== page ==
The Layoff and Downsizing Dilemma
Without a doubt, these are very difficult times. Companies are downsizing, rightsizing, and even capsizing. The dire worldwide financial pressures have thrust massive changes on businesses, many times with negative results.
Many organizations are reeling from the lack of revenue as companies and individuals reduce or cancel orders, and delay or even stop paying their bills. Businesses are thus forced to carry heavier debt loads and higher overhead as materials, inventory and real estate do not "move," while at the same time personnel costs mount.
As a result, entrepreneurs have to make key decisions: adapt to change, go bankrupt, be acquired or go out of business.
As a leader not yet ready to throw in the towel, you may have already taken a number of steps. You cut back on expenses and pushed harder to increase sales and revenue -- it did not work. Those efforts did not have a sufficient enough positive impact on your bottom line.
Accordingly, you take the next step and decide to downsize. You now have at least four options: Sell off a unit or department of your business or layoff, furlough or terminate employees.
Selling a portion of your company can take time. It obviously involves high-level negotiations that are time consuming, usually emotional, and divert you from your core focus: Running your business. In some cases, you might not even have a buyer to be bought out.
That leaves you with three other alternatives:
Decreasing the amount of hours each employee works.
With this choice, you still maintain employees, retain a sense of continuity and stabilize a declining level of morale. Many people would rather work fewer hours than be let go. Even though they would not welcome a shorter work week and a smaller paycheck, they are still your employee and the company continues. Morale will naturally decrease for a time as the shock of fewer hours and less pay take hold. The redeeming feature in today's economy is that people will stay employed. Given the cuts, you can expect a percentage of your employees to seek fulltime work elsewhere. Still, it is more likely that your employees will stick around, being glad that they have a job and an income, albeit a diminished one.
Furlough your employees.
This forced, unpaid vacation can be mandated to selected units, departments or across the board. Sometimes, entrepreneurs institute a furlough for one to two days per week, or one week per month, for example. Furloughs have the benefit of maintaining the workforce, guaranteeing a specific salary or wage rate, while decreasing the organization's cost. In some cases, some employees look forward to more time off on this forced "mini-vacation" as long as it is for a minimal amount of hours. Just like in the decreased hour model, many employees will stay with you due to the poor job market.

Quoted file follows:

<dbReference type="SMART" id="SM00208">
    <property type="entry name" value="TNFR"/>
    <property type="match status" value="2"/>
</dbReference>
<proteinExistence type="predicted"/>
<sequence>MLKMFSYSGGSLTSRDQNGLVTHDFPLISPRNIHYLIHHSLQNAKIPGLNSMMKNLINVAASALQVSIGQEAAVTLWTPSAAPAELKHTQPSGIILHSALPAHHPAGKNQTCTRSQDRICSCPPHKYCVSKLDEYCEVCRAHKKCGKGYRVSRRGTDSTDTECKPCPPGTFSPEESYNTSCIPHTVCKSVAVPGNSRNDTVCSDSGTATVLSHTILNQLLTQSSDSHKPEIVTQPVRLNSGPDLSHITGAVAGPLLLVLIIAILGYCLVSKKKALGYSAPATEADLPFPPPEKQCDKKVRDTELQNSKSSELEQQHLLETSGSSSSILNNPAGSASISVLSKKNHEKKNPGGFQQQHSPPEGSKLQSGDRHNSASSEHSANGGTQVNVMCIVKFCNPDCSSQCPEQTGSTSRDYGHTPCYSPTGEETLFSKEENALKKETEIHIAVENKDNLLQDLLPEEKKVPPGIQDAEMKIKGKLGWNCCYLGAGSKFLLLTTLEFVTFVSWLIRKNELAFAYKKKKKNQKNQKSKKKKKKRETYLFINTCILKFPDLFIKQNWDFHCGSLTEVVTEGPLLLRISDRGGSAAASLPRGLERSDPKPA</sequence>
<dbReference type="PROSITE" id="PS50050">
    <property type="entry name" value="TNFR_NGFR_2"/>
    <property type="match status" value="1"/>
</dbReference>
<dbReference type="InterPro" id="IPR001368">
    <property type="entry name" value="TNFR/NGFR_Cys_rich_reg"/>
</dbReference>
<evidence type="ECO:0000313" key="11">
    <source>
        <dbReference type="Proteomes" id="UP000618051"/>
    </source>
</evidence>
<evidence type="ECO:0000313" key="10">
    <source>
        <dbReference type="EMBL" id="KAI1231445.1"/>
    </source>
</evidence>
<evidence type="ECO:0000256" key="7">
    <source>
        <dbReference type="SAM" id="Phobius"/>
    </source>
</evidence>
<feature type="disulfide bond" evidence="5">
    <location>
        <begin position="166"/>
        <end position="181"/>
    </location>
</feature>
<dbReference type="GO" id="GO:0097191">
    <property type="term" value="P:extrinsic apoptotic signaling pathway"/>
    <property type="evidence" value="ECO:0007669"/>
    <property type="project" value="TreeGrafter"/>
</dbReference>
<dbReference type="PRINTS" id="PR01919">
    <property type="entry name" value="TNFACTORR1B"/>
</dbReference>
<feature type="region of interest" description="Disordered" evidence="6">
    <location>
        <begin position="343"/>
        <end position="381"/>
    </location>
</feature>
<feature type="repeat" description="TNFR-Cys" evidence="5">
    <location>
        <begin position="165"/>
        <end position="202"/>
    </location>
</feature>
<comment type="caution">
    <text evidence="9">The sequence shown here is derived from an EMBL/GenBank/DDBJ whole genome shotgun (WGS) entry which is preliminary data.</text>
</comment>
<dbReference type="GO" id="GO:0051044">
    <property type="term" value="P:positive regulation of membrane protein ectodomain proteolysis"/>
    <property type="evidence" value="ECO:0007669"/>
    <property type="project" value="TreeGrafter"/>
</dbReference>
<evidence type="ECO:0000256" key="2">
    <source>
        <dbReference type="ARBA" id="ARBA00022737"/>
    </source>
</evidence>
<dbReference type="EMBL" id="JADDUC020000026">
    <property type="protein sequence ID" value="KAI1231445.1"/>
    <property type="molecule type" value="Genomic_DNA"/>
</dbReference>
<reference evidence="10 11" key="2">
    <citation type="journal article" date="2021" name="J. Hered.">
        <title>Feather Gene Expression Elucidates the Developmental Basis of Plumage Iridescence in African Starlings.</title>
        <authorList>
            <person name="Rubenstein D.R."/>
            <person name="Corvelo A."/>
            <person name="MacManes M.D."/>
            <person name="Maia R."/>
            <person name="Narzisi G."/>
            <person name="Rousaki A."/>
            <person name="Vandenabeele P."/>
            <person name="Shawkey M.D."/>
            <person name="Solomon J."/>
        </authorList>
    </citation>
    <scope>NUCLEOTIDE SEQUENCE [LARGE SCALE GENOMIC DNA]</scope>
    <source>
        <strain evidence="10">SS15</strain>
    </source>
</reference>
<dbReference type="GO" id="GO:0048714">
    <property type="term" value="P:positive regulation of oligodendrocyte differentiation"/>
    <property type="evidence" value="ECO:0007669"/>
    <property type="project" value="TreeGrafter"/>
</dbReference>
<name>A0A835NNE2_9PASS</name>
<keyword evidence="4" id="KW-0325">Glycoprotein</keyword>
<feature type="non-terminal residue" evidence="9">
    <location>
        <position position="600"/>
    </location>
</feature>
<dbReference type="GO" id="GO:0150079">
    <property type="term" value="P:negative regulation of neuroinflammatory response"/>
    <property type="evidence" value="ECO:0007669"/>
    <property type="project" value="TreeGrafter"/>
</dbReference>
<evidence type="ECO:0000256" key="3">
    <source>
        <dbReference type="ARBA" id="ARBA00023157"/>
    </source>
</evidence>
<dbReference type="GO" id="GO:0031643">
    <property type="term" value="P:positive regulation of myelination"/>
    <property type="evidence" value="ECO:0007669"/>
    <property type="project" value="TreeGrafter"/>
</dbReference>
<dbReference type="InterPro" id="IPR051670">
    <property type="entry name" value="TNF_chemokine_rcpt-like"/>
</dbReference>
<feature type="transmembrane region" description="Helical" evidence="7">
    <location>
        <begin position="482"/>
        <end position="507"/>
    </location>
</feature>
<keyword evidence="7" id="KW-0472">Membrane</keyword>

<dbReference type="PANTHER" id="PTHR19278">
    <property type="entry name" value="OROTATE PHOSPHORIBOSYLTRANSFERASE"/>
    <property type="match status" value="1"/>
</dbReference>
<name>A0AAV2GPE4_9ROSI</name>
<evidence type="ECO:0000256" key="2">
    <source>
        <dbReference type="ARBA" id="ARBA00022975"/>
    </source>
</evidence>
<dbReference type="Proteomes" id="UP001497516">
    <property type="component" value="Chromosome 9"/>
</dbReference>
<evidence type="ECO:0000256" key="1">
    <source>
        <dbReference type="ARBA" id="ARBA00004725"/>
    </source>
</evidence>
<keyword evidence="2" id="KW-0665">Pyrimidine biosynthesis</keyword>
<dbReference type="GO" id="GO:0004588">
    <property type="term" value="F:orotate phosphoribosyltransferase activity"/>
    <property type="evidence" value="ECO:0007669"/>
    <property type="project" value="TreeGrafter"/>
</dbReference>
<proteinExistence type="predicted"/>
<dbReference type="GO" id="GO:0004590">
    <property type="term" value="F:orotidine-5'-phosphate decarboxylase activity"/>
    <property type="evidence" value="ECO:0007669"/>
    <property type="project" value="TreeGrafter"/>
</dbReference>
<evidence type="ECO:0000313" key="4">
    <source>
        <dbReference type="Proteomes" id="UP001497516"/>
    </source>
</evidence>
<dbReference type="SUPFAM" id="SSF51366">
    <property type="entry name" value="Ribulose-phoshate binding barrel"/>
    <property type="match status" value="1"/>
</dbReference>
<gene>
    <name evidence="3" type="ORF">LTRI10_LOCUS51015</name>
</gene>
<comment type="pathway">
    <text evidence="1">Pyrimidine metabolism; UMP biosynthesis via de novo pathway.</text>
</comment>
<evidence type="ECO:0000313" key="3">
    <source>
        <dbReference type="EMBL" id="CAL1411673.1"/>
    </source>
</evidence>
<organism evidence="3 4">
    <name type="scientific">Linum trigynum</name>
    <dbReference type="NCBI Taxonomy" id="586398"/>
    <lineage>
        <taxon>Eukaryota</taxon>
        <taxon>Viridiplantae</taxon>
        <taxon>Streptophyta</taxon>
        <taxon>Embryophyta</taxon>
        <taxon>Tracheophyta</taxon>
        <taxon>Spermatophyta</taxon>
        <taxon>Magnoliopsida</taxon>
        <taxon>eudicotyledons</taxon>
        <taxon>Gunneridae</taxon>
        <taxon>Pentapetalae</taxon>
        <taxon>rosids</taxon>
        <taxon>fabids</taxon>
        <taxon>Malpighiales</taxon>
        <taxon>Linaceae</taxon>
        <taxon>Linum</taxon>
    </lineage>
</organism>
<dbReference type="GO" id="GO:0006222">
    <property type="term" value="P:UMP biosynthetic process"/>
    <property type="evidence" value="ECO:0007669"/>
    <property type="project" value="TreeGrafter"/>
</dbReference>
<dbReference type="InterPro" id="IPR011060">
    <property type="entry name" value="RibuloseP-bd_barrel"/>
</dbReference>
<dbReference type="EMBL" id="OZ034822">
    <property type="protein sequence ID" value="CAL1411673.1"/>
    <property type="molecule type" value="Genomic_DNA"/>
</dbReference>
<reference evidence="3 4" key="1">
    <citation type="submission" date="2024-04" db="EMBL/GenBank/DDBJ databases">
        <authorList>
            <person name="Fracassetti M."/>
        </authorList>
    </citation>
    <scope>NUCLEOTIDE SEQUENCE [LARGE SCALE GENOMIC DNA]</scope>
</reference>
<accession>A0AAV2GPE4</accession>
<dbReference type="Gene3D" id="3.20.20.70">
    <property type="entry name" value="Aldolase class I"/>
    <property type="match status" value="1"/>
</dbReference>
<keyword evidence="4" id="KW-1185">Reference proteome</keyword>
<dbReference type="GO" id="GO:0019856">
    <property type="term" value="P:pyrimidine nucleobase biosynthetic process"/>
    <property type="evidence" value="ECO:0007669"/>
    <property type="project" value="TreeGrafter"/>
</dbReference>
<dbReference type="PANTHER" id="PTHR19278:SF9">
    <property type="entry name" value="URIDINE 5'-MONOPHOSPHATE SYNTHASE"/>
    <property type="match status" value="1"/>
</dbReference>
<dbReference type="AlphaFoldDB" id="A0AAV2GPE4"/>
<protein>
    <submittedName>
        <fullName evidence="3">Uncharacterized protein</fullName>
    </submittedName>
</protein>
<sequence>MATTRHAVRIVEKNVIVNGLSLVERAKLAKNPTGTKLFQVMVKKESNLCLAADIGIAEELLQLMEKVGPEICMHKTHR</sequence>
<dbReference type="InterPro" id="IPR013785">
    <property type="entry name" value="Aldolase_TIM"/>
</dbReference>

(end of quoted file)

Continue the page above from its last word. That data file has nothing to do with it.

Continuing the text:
Clearly, this measure is the most complicated and will have the greatest impact. Unfortunately in an economic downturn, where the company must fight to stay alive, you as the entrepreneur/owner have few good choices.
Nevertheless, to avoid discrimination lawsuits, you must ensure that the criteria for termination are very clear and equally administered throughout the organization, whether this decision is applied to a selective number in a variety of units or departments, or system-wide. This is especially true in the case of older employees and minorities.
Termination might also involve another issue -- severance packages. Many companies compensate their employees for their service by offering separation benefits. The amount varies widely between and among industries; some pay only one week for every year worked, while others pay one month per year. Large financial firms often pay even more. Some companies offer outplacement services, career counseling, resume writing, secretarial assistance, email and telephones. Some companies cover health benefits at full rate, others do not. Remember that the COBRA law does require that you allow the terminated employee the opportunity to buy into your health insurance plan, in which case the former employee would pay up to 102 percent of the original amount rather than sharing a portion of the total with you, the employer.
In all this, please note: A severance package is not required by law. At times, it is written into an employment contract. Sure, it would be nice if you pay out a sum of money and/or benefits, but your company's financial position, and to some degree your generosity, play a big role in your decision.
Again, with all these decisions, a key factor in your consideration is consistency. Keep in mind that some state laws require weeks or months of advanced notice to employees before closing down a business, but benefits, other than COBRA, after closing are not required as part of this process.
If your goal is to downsize and you do not want to fire people or pay increased unemployment insurance premiums, then select the furlough alternative. If your intention is to decrease your payroll expense without dealing with the negative aspects of firing employees, you can accomplish this by vastly decreasing your employees' workweek. This method will likely cause a certain percentage of your workforce to quit, which usually disqualifies them from severance packages or unemployment benefits. This is not a recommended procedure because of potential legal ramifications falling under the definition of "constructive discharge."
Where legal considerations apply, please seek the appropriate professional help. Depending on your goals and your circumstances, you have several different options for taking action to deal with your bottom line in this distressed economy. The exact choice you make will depend on the actions that most closely reflect your individual circumstance and your personal philosophy.